Reviews | New election, same problems in Maryland
Today, more than a quarter of eighth graders in Maryland can’t even read at a basic level, and more than a third can’t do basic math – just like 20 years ago, according to the measures of the United States Department of Education. Census Bureau data shows that more than half a million The people of Maryland live in poverty and that we have not reduced our poverty rate by over 30 years. Even the current problem of inflation eroding income gains is not new to many Marylanders: Census data shows that after inflation is taken into account, the poorest 40% of households have seen their income stagnate since 1979, as income inequality soared.
Why are we stuck? The answer lies in the fact that Maryland, like other states, continues to roll out well-intentioned but unproven programs. This long-standing approach to social spending has failed to deliver progress for a simple reason: many programs, no matter how plausible or well-intentioned, simply don’t work — they don’t improve people’s lives — like we did it. seen too often when results are measured. The same pattern occurs in other fields, such as medicine and business: when new treatments or approaches are rigorously tested, only 10-20% are usually effective.
Yet we continue to roll out untested social programs, expecting this approach to suddenly succeed where it has failed in the past. Hence, Groundhog Day.
The cure lies in adopting a key lesson from other fields: to move forward, we need to deploy solutions that not only sound good, but have also been tested in the real world and improve people’s lives. It’s been standard procedure in medicine for more than 50 years, ever since the Food and Drug Administration began requiring pharmaceutical drugs to be effective in rigorous randomized trials before they were allowed to be marketed. The result has been amazing improvements in human health (think measles and coronavirus vaccines, HIV/AIDS treatment, and statins and blood pressure medications to prevent heart attacks and strokes – all proven effective in rigorous testing).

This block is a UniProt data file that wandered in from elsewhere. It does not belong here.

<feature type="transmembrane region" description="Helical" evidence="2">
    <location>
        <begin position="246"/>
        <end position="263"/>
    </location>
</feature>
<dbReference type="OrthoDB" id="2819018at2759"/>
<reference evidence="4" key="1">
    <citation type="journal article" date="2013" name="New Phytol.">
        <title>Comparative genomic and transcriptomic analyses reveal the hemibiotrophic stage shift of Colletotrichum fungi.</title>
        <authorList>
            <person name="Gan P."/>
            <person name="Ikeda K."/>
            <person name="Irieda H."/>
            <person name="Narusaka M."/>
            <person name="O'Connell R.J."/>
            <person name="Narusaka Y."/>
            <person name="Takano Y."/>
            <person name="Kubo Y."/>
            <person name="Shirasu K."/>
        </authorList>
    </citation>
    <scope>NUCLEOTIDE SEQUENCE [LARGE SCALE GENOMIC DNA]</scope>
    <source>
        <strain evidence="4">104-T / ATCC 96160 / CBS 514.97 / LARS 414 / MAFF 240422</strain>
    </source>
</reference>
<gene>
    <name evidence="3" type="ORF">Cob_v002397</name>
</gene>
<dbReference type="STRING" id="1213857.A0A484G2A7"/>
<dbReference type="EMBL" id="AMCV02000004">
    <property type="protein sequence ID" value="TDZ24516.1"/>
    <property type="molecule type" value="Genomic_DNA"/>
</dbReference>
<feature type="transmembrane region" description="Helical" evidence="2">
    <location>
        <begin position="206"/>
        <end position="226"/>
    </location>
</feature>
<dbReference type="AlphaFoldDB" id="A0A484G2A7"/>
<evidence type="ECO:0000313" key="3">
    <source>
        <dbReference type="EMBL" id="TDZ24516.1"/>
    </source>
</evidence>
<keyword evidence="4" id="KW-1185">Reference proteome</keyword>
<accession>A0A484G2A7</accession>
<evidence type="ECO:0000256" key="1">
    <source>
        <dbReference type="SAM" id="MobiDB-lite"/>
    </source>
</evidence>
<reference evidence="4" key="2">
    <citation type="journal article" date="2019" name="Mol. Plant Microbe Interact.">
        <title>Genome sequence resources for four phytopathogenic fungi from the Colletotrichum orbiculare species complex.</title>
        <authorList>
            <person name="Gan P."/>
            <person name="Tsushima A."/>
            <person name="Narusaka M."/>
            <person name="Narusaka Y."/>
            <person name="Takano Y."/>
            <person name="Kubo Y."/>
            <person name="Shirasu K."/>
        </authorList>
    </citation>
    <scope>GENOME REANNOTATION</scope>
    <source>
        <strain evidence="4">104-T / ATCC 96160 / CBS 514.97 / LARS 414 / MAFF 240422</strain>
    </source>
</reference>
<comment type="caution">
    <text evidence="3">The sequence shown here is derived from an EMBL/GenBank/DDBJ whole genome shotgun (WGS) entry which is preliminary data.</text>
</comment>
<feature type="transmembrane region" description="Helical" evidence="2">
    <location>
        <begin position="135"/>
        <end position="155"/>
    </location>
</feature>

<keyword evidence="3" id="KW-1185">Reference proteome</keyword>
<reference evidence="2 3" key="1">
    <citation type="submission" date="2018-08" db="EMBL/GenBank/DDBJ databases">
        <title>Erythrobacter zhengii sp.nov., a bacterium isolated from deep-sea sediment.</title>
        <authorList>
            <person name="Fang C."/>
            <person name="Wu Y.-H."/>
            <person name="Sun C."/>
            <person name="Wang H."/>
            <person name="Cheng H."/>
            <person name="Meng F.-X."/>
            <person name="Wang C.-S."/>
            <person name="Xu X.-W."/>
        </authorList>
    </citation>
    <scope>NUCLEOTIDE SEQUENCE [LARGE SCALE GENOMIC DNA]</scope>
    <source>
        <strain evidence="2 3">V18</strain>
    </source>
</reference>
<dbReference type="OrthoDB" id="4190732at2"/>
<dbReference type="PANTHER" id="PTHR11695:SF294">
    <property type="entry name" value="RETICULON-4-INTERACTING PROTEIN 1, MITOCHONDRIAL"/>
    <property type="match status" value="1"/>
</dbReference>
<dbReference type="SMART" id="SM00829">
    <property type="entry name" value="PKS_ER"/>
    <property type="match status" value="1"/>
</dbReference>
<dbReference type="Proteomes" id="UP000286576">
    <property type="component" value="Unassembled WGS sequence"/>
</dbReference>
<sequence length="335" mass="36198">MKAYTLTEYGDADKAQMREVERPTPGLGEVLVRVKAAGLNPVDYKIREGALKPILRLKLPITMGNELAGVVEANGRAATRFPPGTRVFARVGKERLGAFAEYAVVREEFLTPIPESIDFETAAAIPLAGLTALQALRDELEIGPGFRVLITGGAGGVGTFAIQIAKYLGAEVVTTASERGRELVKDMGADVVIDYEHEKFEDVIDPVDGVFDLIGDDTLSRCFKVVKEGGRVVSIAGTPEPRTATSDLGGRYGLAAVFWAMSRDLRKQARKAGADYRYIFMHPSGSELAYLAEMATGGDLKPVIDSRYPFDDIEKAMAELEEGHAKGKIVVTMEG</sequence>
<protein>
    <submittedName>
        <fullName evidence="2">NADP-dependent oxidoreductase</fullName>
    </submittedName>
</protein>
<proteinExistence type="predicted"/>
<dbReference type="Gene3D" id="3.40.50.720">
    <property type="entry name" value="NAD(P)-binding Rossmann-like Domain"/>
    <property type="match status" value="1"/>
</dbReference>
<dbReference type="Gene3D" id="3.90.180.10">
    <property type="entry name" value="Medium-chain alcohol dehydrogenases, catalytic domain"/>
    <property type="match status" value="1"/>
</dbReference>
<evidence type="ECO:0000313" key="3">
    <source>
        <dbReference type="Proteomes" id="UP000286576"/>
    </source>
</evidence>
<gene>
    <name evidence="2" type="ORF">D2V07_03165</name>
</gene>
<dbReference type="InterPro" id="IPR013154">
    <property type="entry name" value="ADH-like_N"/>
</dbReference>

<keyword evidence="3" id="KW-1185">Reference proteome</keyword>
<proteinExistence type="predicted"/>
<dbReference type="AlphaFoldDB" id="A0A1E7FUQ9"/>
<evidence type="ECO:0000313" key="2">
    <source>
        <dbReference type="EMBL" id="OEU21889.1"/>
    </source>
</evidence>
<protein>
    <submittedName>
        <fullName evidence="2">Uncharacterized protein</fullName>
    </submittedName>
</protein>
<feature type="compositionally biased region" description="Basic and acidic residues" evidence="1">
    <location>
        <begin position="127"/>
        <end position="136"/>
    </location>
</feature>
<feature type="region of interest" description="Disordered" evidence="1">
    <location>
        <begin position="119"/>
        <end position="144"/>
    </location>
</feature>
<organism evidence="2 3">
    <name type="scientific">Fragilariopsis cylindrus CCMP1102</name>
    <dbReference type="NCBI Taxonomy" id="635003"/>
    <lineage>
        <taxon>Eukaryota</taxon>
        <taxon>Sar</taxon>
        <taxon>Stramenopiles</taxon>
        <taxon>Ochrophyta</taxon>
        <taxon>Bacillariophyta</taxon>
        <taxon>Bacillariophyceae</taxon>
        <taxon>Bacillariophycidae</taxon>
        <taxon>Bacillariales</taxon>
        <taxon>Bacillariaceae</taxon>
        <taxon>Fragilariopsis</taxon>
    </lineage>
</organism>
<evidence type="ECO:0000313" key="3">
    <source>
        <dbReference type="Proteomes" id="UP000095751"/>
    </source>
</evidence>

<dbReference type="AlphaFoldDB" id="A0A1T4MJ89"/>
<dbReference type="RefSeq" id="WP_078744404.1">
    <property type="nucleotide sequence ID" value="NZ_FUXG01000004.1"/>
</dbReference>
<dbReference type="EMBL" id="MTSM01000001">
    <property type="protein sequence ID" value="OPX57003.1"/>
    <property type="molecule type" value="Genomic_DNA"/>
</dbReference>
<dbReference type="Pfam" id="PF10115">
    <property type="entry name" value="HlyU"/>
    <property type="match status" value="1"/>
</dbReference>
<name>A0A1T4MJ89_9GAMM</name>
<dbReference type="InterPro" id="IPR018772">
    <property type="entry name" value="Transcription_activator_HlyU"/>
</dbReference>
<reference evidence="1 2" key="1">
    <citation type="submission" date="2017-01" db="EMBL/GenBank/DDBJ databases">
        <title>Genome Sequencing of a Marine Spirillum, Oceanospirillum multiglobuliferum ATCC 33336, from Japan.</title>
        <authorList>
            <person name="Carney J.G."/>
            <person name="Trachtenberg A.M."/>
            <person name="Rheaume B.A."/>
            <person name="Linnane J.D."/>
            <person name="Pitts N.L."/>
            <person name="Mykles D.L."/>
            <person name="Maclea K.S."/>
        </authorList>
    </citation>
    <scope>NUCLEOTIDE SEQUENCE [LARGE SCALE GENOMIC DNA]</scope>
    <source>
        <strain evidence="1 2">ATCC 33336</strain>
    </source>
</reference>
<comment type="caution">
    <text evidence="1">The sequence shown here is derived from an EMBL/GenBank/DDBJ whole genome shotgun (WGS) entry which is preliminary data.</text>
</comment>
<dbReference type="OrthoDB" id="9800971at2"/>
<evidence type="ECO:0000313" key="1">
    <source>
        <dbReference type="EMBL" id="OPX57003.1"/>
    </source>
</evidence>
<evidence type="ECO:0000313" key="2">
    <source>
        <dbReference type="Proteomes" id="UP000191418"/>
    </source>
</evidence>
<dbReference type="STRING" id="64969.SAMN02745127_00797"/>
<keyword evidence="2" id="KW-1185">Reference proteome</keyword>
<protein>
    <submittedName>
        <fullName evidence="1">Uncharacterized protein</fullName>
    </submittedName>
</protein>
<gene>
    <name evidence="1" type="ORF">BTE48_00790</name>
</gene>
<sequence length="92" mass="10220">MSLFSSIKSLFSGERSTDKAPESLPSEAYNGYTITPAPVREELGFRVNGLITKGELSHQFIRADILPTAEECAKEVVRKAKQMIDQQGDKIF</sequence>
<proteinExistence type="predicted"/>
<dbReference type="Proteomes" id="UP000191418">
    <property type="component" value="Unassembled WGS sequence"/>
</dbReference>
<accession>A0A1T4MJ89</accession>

Could a similar approach work in social policy? Yes! In recent years, rigorous trials have identified a small but growing number of exceptional social programs that produce big improvements in people’s lives, showing that success is indeed possible. A key example is Year up to, a job-training program for disadvantaged young adults that focuses on fast-growing industries and offers paid internships with local employers. It increases average earnings by a remarkable $8,000 per year.
In education, KIPP – a network of college-preparing public charter schools serving primarily low-income minority students – increases reading and math scores from kindergarten to eighth grade five to 10 percentile points and university enrollment by seven percentage points. Another program, Conclusionwhich provides personalized counseling to help low-income students enter and graduate from college, increases bachelor’s degree completion by eight percentage points.
Unfortunately, these programs only have one foot in Maryland because government social spending in our state, as in other states, generally does not reward proven effectiveness. Instead, money is typically allocated through funding formulas or other processes that disregard rigorous evidence, thereby supporting programs that seem plausible but have not been tested.
To move forward, we must rewrite Maryland’s laws governing social spending to incorporate two fundamental principles. First, they should make it clear that programs with the highest standards of proven effectiveness receive top priority for funding to scale them statewide to benefit many thousands of people. Second, given the currently limited number of proven programs, laws should also provide funds to rigorously test innovative new programs – and promising existing ones – in order to expand the number of proven programs eligible for scale-up.
If we continue on our current path, we’ll be – like Murray’s TV weatherman – here 20 years from now, still mired in the same problems and listening to policymakers roll out the next new plan. Instead, let’s launch a new approach to problem-solving in Maryland, using tried and tested solutions – just like in medicine – to finally spark progress in education, economic opportunity and other areas affecting people. million lives.